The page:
Vintage Lenses on a Modern Camera
Vintage cinema lenses are renowned for producing beautiful images that can’t be simulated in post-production.
Although colour movies and television had well been well established for years, people would often shoot films in black and white to suggest a period piece. Today’s viewers are several generations past those old black and white days and are much more sophisticated. Presenting a film to them in black and white doesn’t have the same impact, as they grew up in the world of colour. So how can we create an old-timey look, aside from clicking an overused pre-set whilst editing?
Use the vintage lenses that shot the films we grew up watching.
Legendary lenses made by Cooke and Lomo from 35 or 40 ago, helps to bring back the organic look of those seventies and eighties films that we all loved.
These wonderful old cine lenses help ‘de-digitize’ the look and offset the hard edge of modern high-end cameras and are renowned for producing beautiful images that can’t be simulated in post-production, they have personality with gentle painterly softness.
Woody Alan’s ’Midnight in Paris’ has scenes in which a character travels in time to 1920s Paris. Modern Cooke lenses were used to shoot the today shots, whilst old Cooke Panchros helped render a 1920’s feel with warmer and more contrasty images.
Lens choice can be visual shorthand for various emotions.
Even with the tremendous amount of options on the market today for cinema lenses, many cinematographers still stand steadfast by these classic vintage lenses, which are once again very highly sought after.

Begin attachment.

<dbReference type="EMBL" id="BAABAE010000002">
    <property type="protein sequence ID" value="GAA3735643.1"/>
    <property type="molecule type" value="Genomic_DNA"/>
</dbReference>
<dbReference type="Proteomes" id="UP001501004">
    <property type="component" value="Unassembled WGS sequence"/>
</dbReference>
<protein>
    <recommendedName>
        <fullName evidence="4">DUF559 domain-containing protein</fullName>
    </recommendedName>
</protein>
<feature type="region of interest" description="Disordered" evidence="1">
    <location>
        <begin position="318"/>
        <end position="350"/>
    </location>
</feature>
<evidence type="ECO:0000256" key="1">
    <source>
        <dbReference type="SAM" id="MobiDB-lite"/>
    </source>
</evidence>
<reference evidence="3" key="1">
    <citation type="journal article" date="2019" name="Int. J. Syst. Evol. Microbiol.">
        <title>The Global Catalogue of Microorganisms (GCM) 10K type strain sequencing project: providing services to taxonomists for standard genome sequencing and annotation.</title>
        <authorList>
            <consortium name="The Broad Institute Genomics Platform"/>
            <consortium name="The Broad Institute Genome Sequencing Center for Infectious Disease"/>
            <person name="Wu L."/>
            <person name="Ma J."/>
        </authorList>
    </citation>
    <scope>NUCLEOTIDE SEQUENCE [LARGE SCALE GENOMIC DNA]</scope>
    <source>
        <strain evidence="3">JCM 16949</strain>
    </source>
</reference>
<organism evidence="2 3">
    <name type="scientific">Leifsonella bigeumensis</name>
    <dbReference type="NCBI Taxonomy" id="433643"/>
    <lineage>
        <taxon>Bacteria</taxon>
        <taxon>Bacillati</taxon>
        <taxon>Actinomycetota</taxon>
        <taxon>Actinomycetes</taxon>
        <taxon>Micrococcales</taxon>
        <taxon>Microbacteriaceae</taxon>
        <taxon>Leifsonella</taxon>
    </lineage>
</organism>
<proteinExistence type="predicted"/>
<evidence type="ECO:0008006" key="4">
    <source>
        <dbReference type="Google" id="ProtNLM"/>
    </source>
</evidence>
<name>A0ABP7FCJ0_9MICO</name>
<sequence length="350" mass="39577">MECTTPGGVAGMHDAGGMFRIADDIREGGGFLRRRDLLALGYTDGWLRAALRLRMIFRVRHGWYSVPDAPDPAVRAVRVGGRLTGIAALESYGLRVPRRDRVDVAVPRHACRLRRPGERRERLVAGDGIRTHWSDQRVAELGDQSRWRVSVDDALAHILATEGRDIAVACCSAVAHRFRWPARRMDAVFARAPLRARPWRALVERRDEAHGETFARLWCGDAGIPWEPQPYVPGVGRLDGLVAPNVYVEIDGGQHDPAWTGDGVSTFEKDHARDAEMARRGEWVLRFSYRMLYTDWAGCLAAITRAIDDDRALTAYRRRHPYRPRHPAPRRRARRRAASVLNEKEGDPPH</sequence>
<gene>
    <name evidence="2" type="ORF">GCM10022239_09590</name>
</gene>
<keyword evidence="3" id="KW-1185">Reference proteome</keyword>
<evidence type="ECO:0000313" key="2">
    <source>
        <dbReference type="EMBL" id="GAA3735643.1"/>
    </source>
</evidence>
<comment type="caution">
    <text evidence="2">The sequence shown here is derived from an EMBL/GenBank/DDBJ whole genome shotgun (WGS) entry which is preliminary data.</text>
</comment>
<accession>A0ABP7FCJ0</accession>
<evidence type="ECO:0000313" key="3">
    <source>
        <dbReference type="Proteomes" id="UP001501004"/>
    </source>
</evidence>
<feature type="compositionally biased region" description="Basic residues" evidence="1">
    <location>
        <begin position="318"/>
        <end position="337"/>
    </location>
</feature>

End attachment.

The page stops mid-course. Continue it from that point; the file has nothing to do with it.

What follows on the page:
Countless classic 70’s and 80’s movies were filmed through the Cooke 20-100mm lens pictured above. It cost around $30,000 at the time and was Stanley Kubrick’s favorite zoom lens and was used on many of his films including The Shinning and Eyes Wide Shut. More recent, Spielberg used this model on his 10-part mini-series, “Band of Brothers”.
Cooke lenses are known worldwide for their distinctive ‘Cooke Look’, which has created beautiful images for the movie industry for the past 129 years.
Part of the Cooke Look is the very subtle warmth that’s in the lens, which gives luscious, warm skin tones alongside smooth contrast with a pleasing amount of sharpness.
(My old Cooke being serviced at Visual Products in Ohio prior to shipping)
Lomo Cine Lenses are often referred to as Russia’s answer to Cooke lenses.
Lomo lenses where made in St Petersburg for Konvas 35mm movie cameras, which was cutting edge filmmaking technology in the USSR during the cold war and beyond. Lomos have a similar look to old Cooke speed panchros; warm and contrasty with a slightly softer look than modern lenses, which helps render period images. Little or uncoated optics render increase flare which adds extra character to the footage.
(Konvas 35mm movie camera)
Lomos are scattered all over the world these days and it can be pretty difficult to find good ones. These Lomos had been collecting dust on shelves in Belarus for many years before I bought them. To bring theses old lenses up to modern day standard for use on my S35 cameras, I sent them to South Wales based camera engineer specialist Les Bosher. Within a few weeks, he re-engineered them from the original Russian OCT-19 mount to Arri PL mount. He also added .8 pitch alloy focus gear rings, standardised all front diameters to 95mm, cleaned and collimated each lens. Thanks to the super35 camera revolution, these wonderful cine lenses have a new lease of life.
Below is a lens comparison between a £600 Lomo 75mm and a £6,000 Cooke 65mm Mini S4
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